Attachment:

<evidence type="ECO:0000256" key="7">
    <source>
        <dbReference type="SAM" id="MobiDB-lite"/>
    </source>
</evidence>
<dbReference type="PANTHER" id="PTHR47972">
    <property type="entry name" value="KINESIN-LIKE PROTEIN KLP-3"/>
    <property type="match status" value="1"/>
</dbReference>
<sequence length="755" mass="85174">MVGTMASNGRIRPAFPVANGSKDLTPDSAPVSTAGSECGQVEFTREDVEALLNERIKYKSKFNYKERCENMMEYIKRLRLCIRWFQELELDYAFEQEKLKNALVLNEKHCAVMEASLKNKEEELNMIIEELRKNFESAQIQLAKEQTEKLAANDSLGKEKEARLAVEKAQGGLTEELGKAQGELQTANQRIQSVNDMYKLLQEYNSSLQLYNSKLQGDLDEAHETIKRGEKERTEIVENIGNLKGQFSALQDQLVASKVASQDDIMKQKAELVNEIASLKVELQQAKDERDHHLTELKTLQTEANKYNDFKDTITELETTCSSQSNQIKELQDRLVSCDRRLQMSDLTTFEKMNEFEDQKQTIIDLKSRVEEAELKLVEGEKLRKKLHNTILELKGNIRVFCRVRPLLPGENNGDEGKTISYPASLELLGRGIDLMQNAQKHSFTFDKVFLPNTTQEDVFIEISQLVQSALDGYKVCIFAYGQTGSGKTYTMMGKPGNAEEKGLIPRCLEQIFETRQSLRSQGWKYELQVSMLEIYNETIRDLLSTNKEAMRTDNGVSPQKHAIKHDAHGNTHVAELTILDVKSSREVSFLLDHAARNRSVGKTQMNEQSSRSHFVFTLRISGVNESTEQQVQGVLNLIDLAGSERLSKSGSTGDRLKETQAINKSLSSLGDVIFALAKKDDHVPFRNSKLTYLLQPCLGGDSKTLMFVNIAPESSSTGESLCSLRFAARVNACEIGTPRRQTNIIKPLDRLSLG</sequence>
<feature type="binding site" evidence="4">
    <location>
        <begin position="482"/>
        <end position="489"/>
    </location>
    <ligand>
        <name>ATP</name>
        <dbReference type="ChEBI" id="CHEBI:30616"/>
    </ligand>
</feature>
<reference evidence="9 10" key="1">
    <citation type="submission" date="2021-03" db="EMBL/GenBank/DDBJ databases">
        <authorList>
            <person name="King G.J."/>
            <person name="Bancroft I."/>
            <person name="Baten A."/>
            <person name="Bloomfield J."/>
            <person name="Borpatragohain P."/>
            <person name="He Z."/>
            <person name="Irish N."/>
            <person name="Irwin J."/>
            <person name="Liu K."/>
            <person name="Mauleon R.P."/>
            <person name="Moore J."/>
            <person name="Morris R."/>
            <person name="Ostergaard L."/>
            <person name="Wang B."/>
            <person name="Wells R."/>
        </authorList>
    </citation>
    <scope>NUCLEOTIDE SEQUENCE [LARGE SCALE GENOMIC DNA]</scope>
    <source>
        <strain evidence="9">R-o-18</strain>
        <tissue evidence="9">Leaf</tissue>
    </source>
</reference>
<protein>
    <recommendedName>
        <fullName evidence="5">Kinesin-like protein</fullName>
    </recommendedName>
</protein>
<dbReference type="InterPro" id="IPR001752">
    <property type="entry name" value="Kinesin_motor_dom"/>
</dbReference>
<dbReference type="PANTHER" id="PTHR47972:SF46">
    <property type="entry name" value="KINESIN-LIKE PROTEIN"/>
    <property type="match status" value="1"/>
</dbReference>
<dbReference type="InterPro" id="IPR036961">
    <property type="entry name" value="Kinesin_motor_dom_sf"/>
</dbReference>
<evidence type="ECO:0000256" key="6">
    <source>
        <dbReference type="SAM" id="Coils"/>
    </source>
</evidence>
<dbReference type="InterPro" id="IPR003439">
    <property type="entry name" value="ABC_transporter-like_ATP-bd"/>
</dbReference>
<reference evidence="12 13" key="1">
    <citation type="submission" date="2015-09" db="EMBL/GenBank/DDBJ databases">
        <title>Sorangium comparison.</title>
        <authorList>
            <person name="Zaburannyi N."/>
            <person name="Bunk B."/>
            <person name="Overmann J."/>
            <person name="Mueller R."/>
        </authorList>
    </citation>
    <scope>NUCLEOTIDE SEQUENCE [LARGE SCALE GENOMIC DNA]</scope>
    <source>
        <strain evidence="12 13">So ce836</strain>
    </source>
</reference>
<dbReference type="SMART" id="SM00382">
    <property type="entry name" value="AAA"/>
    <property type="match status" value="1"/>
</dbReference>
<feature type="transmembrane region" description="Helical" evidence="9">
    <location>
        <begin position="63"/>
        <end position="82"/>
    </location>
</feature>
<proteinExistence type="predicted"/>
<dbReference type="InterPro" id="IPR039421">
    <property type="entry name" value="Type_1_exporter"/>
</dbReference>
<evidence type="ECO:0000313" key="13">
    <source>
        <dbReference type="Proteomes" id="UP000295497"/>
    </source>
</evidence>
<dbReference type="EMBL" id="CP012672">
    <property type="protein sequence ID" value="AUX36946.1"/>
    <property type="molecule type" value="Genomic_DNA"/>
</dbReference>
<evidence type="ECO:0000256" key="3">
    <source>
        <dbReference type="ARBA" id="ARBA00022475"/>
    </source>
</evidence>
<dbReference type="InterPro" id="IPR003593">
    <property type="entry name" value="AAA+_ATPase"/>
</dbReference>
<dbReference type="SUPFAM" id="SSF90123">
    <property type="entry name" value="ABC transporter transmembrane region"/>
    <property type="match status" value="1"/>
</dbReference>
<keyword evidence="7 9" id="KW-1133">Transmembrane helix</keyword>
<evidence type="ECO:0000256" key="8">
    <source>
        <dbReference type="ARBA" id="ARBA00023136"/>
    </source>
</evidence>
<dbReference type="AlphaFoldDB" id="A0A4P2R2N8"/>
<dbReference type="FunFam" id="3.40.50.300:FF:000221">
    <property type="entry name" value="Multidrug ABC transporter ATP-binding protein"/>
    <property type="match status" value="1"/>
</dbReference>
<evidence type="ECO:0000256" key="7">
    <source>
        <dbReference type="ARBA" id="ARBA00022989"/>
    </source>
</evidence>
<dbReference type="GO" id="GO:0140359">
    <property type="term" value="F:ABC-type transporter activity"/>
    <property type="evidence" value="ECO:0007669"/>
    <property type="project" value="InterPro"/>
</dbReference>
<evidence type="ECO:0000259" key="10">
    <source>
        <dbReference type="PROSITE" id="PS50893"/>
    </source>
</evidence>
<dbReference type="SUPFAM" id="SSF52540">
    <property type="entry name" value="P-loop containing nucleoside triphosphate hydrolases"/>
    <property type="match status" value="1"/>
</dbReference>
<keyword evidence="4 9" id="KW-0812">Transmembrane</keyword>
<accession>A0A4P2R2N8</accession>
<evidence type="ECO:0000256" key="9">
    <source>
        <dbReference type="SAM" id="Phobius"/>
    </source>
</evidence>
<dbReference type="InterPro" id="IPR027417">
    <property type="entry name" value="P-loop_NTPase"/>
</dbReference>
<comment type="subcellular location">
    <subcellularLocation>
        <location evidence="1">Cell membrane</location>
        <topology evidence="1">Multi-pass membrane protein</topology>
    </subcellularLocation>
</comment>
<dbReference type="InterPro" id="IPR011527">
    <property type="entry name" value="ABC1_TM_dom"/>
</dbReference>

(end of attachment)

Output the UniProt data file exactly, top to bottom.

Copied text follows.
<evidence type="ECO:0000256" key="7">
    <source>
        <dbReference type="SAM" id="MobiDB-lite"/>
    </source>
</evidence>
<dbReference type="PANTHER" id="PTHR47972">
    <property type="entry name" value="KINESIN-LIKE PROTEIN KLP-3"/>
    <property type="match status" value="1"/>
</dbReference>
<sequence length="755" mass="85174">MVGTMASNGRIRPAFPVANGSKDLTPDSAPVSTAGSECGQVEFTREDVEALLNERIKYKSKFNYKERCENMMEYIKRLRLCIRWFQELELDYAFEQEKLKNALVLNEKHCAVMEASLKNKEEELNMIIEELRKNFESAQIQLAKEQTEKLAANDSLGKEKEARLAVEKAQGGLTEELGKAQGELQTANQRIQSVNDMYKLLQEYNSSLQLYNSKLQGDLDEAHETIKRGEKERTEIVENIGNLKGQFSALQDQLVASKVASQDDIMKQKAELVNEIASLKVELQQAKDERDHHLTELKTLQTEANKYNDFKDTITELETTCSSQSNQIKELQDRLVSCDRRLQMSDLTTFEKMNEFEDQKQTIIDLKSRVEEAELKLVEGEKLRKKLHNTILELKGNIRVFCRVRPLLPGENNGDEGKTISYPASLELLGRGIDLMQNAQKHSFTFDKVFLPNTTQEDVFIEISQLVQSALDGYKVCIFAYGQTGSGKTYTMMGKPGNAEEKGLIPRCLEQIFETRQSLRSQGWKYELQVSMLEIYNETIRDLLSTNKEAMRTDNGVSPQKHAIKHDAHGNTHVAELTILDVKSSREVSFLLDHAARNRSVGKTQMNEQSSRSHFVFTLRISGVNESTEQQVQGVLNLIDLAGSERLSKSGSTGDRLKETQAINKSLSSLGDVIFALAKKDDHVPFRNSKLTYLLQPCLGGDSKTLMFVNIAPESSSTGESLCSLRFAARVNACEIGTPRRQTNIIKPLDRLSLG</sequence>
<feature type="binding site" evidence="4">
    <location>
        <begin position="482"/>
        <end position="489"/>
    </location>
    <ligand>
        <name>ATP</name>
        <dbReference type="ChEBI" id="CHEBI:30616"/>
    </ligand>
</feature>
<reference evidence="9 10" key="1">
    <citation type="submission" date="2021-03" db="EMBL/GenBank/DDBJ databases">
        <authorList>
            <person name="King G.J."/>
            <person name="Bancroft I."/>
            <person name="Baten A."/>
            <person name="Bloomfield J."/>
            <person name="Borpatragohain P."/>
            <person name="He Z."/>
            <person name="Irish N."/>
            <person name="Irwin J."/>
            <person name="Liu K."/>
            <person name="Mauleon R.P."/>
            <person name="Moore J."/>
            <person name="Morris R."/>
            <person name="Ostergaard L."/>
            <person name="Wang B."/>
            <person name="Wells R."/>
        </authorList>
    </citation>
    <scope>NUCLEOTIDE SEQUENCE [LARGE SCALE GENOMIC DNA]</scope>
    <source>
        <strain evidence="9">R-o-18</strain>
        <tissue evidence="9">Leaf</tissue>
    </source>
</reference>
<protein>
    <recommendedName>
        <fullName evidence="5">Kinesin-like protein</fullName>
    </recommendedName>
</protein>
<dbReference type="InterPro" id="IPR001752">
    <property type="entry name" value="Kinesin_motor_dom"/>
</dbReference>
<dbReference type="PANTHER" id="PTHR47972:SF46">
    <property type="entry name" value="KINESIN-LIKE PROTEIN"/>
    <property type="match status" value="1"/>
</dbReference>
<dbReference type="InterPro" id="IPR036961">
    <property type="entry name" value="Kinesin_motor_dom_sf"/>
</dbReference>
<evidence type="ECO:0000256" key="6">
    <source>
        <dbReference type="SAM" id="Coils"/>
    </source>
</evidence>
<dbReference type="InterPro" id="IPR003439">
    <property type="entry name" value="ABC_transporter-like_ATP-bd"/>
</dbReference>
<reference evidence="12 13" key="1">
    <citation type="submission" date="2015-09" db="EMBL/GenBank/DDBJ databases">
        <title>Sorangium comparison.</title>
        <authorList>
            <person name="Zaburannyi N."/>
            <person name="Bunk B."/>
            <person name="Overmann J."/>
            <person name="Mueller R."/>
        </authorList>
    </citation>
    <scope>NUCLEOTIDE SEQUENCE [LARGE SCALE GENOMIC DNA]</scope>
    <source>
        <strain evidence="12 13">So ce836</strain>
    </source>
</reference>
<dbReference type="SMART" id="SM00382">
    <property type="entry name" value="AAA"/>
    <property type="match status" value="1"/>
</dbReference>
<feature type="transmembrane region" description="Helical" evidence="9">
    <location>
        <begin position="63"/>
        <end position="82"/>
    </location>
</feature>
<proteinExistence type="predicted"/>
<dbReference type="InterPro" id="IPR039421">
    <property type="entry name" value="Type_1_exporter"/>
</dbReference>
<evidence type="ECO:0000313" key="13">
    <source>
        <dbReference type="Proteomes" id="UP000295497"/>
    </source>
</evidence>
<dbReference type="EMBL" id="CP012672">
    <property type="protein sequence ID" value="AUX36946.1"/>
    <property type="molecule type" value="Genomic_DNA"/>
</dbReference>
<evidence type="ECO:0000256" key="3">
    <source>
        <dbReference type="ARBA" id="ARBA00022475"/>
    </source>
</evidence>
<dbReference type="InterPro" id="IPR003593">
    <property type="entry name" value="AAA+_ATPase"/>
</dbReference>
<dbReference type="SUPFAM" id="SSF90123">
    <property type="entry name" value="ABC transporter transmembrane region"/>
    <property type="match status" value="1"/>
</dbReference>
<keyword evidence="7 9" id="KW-1133">Transmembrane helix</keyword>
<evidence type="ECO:0000256" key="8">
    <source>
        <dbReference type="ARBA" id="ARBA00023136"/>
    </source>
</evidence>
<dbReference type="AlphaFoldDB" id="A0A4P2R2N8"/>
<dbReference type="FunFam" id="3.40.50.300:FF:000221">
    <property type="entry name" value="Multidrug ABC transporter ATP-binding protein"/>
    <property type="match status" value="1"/>
</dbReference>
<evidence type="ECO:0000256" key="7">
    <source>
        <dbReference type="ARBA" id="ARBA00022989"/>
    </source>
</evidence>
<dbReference type="GO" id="GO:0140359">
    <property type="term" value="F:ABC-type transporter activity"/>
    <property type="evidence" value="ECO:0007669"/>
    <property type="project" value="InterPro"/>
</dbReference>
<evidence type="ECO:0000259" key="10">
    <source>
        <dbReference type="PROSITE" id="PS50893"/>
    </source>
</evidence>
<dbReference type="SUPFAM" id="SSF52540">
    <property type="entry name" value="P-loop containing nucleoside triphosphate hydrolases"/>
    <property type="match status" value="1"/>
</dbReference>
<keyword evidence="4 9" id="KW-0812">Transmembrane</keyword>
<accession>A0A4P2R2N8</accession>
<evidence type="ECO:0000256" key="9">
    <source>
        <dbReference type="SAM" id="Phobius"/>
    </source>
</evidence>
<dbReference type="InterPro" id="IPR027417">
    <property type="entry name" value="P-loop_NTPase"/>
</dbReference>
<comment type="subcellular location">
    <subcellularLocation>
        <location evidence="1">Cell membrane</location>
        <topology evidence="1">Multi-pass membrane protein</topology>
    </subcellularLocation>
</comment>
<dbReference type="InterPro" id="IPR011527">
    <property type="entry name" value="ABC1_TM_dom"/>
</dbReference>